Thar's gold in them thar hills of British Columbia, they say - why you can pan it in streams there - but I talked to a man who had come all the way from Victoria, B.C., to bore for mythical riches on Oak Island.
I did not blame him, for the island lures with question marks. As you approach Smith's Cove by heaving motor boat from Chester, with Still Smith at the helm predicting a storm and the need of hurry, you feel as if this might inded be a Treasure Island. an island of the south, it seems, soft, mystic, tropical. You would not be surprised to see in the offing the ghost of a long, low, rakish craft flying the skull and cross-bones - and, on the low spit of shore, to come on a bunch of scoundrels with colored kerchiefs on their heqads, pistols in their belts, rings in their ears and scowls on their black, villainous faces, digging.
Puzzle of the Live-Oaks
Illusion of the Spanish Main and the age when piracy was in flower comes from the presence of half a dozen live-oak trees. You'd swear they were palms on the sand spit. They are without branches or foliage low down and their spreading tops have a palm tree look.
These oaks are a part of the island mystery. Where did they come from? How did they grow here? These live-oaks, it is said, are southern trees, found not north of Texas and Louisiana. Yet here they are on Oak Island. None was ever found on any of the other 364 islands of Mahone Bay which are, in many cases, crested with the trees of the region, including many northern conifers.
"...there is a legend that when that when the last live-oak dies, the island will yield the secret of its treasure..."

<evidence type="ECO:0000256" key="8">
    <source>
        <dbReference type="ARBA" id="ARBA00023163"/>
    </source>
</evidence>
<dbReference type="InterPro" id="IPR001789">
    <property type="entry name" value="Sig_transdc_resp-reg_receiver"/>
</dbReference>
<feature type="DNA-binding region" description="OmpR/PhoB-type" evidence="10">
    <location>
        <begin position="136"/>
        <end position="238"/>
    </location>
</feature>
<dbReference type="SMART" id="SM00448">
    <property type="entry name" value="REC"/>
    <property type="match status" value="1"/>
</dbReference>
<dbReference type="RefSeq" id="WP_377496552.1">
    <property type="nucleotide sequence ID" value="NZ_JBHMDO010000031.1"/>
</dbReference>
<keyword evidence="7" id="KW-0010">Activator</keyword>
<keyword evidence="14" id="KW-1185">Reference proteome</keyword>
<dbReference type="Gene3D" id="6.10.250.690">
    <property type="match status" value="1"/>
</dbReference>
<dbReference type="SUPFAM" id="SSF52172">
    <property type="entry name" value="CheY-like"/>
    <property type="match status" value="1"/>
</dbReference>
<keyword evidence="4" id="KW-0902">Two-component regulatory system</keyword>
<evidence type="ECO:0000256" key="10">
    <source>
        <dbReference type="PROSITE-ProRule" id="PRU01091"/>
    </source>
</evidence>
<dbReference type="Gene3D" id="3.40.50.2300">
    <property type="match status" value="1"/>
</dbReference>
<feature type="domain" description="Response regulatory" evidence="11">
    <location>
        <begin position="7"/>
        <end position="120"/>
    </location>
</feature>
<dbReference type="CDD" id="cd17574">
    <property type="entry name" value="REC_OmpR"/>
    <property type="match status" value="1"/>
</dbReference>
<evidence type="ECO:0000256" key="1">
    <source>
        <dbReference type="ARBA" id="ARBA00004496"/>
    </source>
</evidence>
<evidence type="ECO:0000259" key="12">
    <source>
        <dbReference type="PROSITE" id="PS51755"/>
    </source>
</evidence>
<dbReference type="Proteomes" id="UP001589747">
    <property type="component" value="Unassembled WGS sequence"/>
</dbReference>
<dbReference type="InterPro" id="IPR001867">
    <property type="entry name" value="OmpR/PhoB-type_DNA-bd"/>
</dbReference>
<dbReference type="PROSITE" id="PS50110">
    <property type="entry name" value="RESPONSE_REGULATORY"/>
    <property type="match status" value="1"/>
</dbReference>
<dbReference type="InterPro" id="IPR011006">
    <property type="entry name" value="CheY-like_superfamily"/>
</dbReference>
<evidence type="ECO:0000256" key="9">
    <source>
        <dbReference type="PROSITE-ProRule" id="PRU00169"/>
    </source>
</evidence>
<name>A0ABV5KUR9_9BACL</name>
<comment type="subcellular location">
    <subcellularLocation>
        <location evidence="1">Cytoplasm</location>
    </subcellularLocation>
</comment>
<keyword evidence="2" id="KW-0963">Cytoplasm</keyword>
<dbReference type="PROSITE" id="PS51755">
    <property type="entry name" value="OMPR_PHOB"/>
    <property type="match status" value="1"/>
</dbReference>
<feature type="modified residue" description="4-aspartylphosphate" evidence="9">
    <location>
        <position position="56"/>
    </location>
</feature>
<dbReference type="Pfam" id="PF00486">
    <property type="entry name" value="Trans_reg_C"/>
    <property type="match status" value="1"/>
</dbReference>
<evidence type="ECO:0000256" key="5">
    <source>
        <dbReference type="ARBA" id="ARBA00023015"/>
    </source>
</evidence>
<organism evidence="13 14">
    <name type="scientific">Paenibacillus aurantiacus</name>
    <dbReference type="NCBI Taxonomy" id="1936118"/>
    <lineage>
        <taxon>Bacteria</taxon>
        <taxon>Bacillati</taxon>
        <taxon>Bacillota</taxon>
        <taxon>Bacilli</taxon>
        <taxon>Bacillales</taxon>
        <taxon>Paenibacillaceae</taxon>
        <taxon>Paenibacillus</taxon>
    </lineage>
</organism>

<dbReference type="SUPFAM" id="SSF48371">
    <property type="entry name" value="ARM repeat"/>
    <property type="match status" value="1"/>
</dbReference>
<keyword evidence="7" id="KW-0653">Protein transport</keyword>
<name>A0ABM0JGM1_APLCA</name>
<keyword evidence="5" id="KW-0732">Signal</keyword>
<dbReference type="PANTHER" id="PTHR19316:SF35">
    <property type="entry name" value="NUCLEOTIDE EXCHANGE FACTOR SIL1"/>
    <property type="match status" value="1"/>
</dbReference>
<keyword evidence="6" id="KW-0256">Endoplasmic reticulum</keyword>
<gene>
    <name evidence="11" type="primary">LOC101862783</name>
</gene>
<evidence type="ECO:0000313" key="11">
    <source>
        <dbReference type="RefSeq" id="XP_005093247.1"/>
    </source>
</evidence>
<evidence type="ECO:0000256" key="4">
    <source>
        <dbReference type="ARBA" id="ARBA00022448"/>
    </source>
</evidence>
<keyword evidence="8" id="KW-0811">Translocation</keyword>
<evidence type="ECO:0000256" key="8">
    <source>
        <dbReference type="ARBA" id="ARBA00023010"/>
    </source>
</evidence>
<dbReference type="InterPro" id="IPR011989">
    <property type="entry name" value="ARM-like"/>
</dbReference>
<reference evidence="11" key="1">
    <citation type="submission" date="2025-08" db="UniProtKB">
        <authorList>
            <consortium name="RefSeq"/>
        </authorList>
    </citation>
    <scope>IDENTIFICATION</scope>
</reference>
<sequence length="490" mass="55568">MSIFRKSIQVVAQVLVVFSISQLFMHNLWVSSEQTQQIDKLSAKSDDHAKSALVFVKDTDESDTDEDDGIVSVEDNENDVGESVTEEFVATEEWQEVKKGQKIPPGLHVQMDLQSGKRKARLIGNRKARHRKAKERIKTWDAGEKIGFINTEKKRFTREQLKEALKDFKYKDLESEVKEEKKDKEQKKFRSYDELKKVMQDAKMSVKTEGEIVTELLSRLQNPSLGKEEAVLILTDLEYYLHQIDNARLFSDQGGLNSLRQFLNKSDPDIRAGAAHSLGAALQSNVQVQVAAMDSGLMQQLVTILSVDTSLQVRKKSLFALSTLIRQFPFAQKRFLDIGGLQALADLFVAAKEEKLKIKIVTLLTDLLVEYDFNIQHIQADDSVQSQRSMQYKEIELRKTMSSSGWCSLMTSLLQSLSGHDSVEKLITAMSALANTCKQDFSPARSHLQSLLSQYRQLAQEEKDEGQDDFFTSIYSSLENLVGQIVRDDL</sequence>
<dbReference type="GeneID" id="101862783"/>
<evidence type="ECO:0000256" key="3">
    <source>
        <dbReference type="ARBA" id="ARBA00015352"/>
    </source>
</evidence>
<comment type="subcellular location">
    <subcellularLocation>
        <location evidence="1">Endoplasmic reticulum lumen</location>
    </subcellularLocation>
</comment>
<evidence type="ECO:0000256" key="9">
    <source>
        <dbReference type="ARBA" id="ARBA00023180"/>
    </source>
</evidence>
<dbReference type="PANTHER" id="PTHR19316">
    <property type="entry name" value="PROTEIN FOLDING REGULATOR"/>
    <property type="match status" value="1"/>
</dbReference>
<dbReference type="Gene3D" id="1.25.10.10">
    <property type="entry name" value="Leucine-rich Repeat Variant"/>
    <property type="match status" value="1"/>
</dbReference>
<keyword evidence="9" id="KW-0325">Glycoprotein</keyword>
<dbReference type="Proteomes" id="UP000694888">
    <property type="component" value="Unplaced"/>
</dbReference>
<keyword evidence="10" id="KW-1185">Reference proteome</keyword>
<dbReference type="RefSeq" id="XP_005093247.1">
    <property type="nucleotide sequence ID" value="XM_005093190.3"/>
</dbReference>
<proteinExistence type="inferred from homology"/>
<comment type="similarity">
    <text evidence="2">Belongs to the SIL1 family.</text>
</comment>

Fifty years ago, old Chester people remember, there was a regular little grove of these live-oaks on the spit at Smith's Cove. Most of them have died. Now a mere half dozen hoary and moribund old-timers remain with a kind of struggling majesty. I would like to say that there is a legend that when that when the last live-oak dies, the island will yield the secret of its treasure, but I heard of no such legend. It seems a pity.
What is the significance of those oaks? In back of them lies the spot where men have dug and still dig for buried riches.
To reach Oak Island I hired Still Smith and his motor boat on a somber afternoon and pushed out through the mists, past island after island. Two Nova Scotia ladies. Mrs. W. D. McNeill and Miss May O'Regan, came along to make sure Still Smith did not lose his way among the islands. There are so many of them, Goosebury, Frog, Clay, Quaker, Hume's, and Mrs. Finney's Hat, the last, with its crest of trees, like a tufted toque - and many others. At last we made a landing, four miles out from Chester in Mahone Bay, at Smith's Cove on Oak Island. The top of the drill and a smith's forge were the only signs of recent activity, but the sight of a small tent over by the other shore spelled the presence of men.